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Picking Up My Needles for the Ravelympics

February 12, 2010

I haven’t been knitting lately.. quite frankly I haven’t been crafting much at all lately, and it’s really starting to affect my good mood. 🙂

So, when I saw the Ravelympics on Ravelry I figured this would be a fun time to pick up my needles again.  Ravelympics (quote from Ravelry)….

Time for the next round of madness that is the Ravelympics. This time we’re “gathering” in Vancouver, Canada during Feb 12-28, 2010. Goal: 2 weeks of focused, intense personal & team challenges to tackle while watching the actual Olympics unfold before our eyes.

I’m going to be participating in the Sock Hockey event and will be challenging myself with Skew Socks.

And I will be using this beautiful yarn (Abstract Fiber SuperSock) that I picked up when I was visiting family in Portland, OR this last summer. 

I love the colors of this yarn and am excited to see what it looks like with this pattern.  I’m also excited to see how this pattern knits up. It looks very intriguing and challenging which is why I chose it for this event… it will be an olympic-sized challenge… for me. 🙂

So please wish me luck, as I undertake my personal Ravelympics challenge.

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Becoming a Doll Maker (part 1 – patterns)

November 5, 2009

I suddenly have an over whelming desire to make a doll. It all started when I cleaned up and organized my craft room and found these doll clothes patterns which I have collected over the last few years.

I got them so I could makes clothes for my girls’ 18″ dolls, but I have yet to make a single outfit. So, I decided to make them some for Christmas, and I thought it would be fun to make some for my nieces as well since they are about the same age as my daughters. But, I haven’t a clue if they have an 18″ doll. That’s when I had my light-bulb moment…. I could MAKE them an 18″ doll to go with the clothes! A very adventurous idea since I’ve never made a doll before in my life, not to mention one that’ll require very specific measurements so it will fit the doll clothes.  Oh sure I could just call my sister-in-law and find out if the girls have any 18″ dolls, but where’s the fun in that?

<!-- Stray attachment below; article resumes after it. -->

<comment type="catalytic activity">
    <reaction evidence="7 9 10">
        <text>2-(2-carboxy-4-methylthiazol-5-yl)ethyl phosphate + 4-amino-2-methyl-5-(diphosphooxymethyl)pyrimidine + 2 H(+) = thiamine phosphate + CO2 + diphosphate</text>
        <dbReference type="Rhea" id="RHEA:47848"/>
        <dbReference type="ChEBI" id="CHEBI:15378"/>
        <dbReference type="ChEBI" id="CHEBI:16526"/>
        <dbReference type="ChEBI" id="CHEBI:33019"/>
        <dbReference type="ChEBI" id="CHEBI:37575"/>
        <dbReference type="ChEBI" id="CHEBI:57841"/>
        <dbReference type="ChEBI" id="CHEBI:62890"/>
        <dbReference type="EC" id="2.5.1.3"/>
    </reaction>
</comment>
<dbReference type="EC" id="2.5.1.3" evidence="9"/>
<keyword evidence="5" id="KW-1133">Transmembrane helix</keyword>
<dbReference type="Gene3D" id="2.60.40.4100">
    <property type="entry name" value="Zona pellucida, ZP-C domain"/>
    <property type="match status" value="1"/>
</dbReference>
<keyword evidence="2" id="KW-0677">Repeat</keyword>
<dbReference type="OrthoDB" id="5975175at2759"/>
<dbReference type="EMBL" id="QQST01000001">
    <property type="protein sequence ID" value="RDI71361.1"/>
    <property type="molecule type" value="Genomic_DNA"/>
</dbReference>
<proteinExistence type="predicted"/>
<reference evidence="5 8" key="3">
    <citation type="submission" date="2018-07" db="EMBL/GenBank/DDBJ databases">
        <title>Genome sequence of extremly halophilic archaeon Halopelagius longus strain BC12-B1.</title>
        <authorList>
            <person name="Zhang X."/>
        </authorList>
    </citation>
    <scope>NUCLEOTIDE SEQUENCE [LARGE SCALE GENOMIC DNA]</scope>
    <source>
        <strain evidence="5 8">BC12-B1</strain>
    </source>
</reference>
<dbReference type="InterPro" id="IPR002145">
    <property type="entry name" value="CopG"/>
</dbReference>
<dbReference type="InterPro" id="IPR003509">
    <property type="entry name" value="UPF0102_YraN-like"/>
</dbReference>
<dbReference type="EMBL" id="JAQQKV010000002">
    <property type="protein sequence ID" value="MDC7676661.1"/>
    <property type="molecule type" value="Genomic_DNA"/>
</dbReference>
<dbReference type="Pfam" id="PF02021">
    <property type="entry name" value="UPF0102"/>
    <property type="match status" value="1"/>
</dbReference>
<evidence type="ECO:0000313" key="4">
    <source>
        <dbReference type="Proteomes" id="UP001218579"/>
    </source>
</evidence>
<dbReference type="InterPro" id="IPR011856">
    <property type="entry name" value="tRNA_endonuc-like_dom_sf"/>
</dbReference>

So, what’s the first step in making a specifically sized doll? Measurements, right?!  Thankfully Sunny, Miss A’s doll, kindly allowed me to take her measurements so that I could get started on my project.

Once I had her measurements my next step was to draw out the pattern pieces. I realized then that I had NO clue how to draw a pattern that would achieve the shape I desired. So, the internet search began. I wasn’t able to find anything that was exactly what I was looking for but that’s really ok since I want to make my own pattern anyway. I did, however, find a doll named Nekomimi that is similar to what I want, so I decided to use her pattern as a sort of starting out point.

Since Nekomimi is only a 16″ doll I need to make my pattern pieces slightly larger. Also, I want my doll to have jointed limbs so I have to change the shape of some of the pieces, such as the torso, to accommodate the different style limbs. I’ve got a rough draft drawn out now and I’m hoping to make a prototype over the next couple of days.

So stay tuned.. lots more doll making craziness is on its way! 🙂

A Wonderland Halloween

November 3, 2009

Wonderland Gang

Since these costumes were the first major sewing project I’ve worked on in a LONG time I thought they’d be perfect for my first post here on my new sewing/knitting/crafting blog.  I started this project on the 27th of October and worked my last stitch on Halloween.  The girls loved their costumes, and were SO excited to wear them, and I was very proud because people knew who they were. 🙂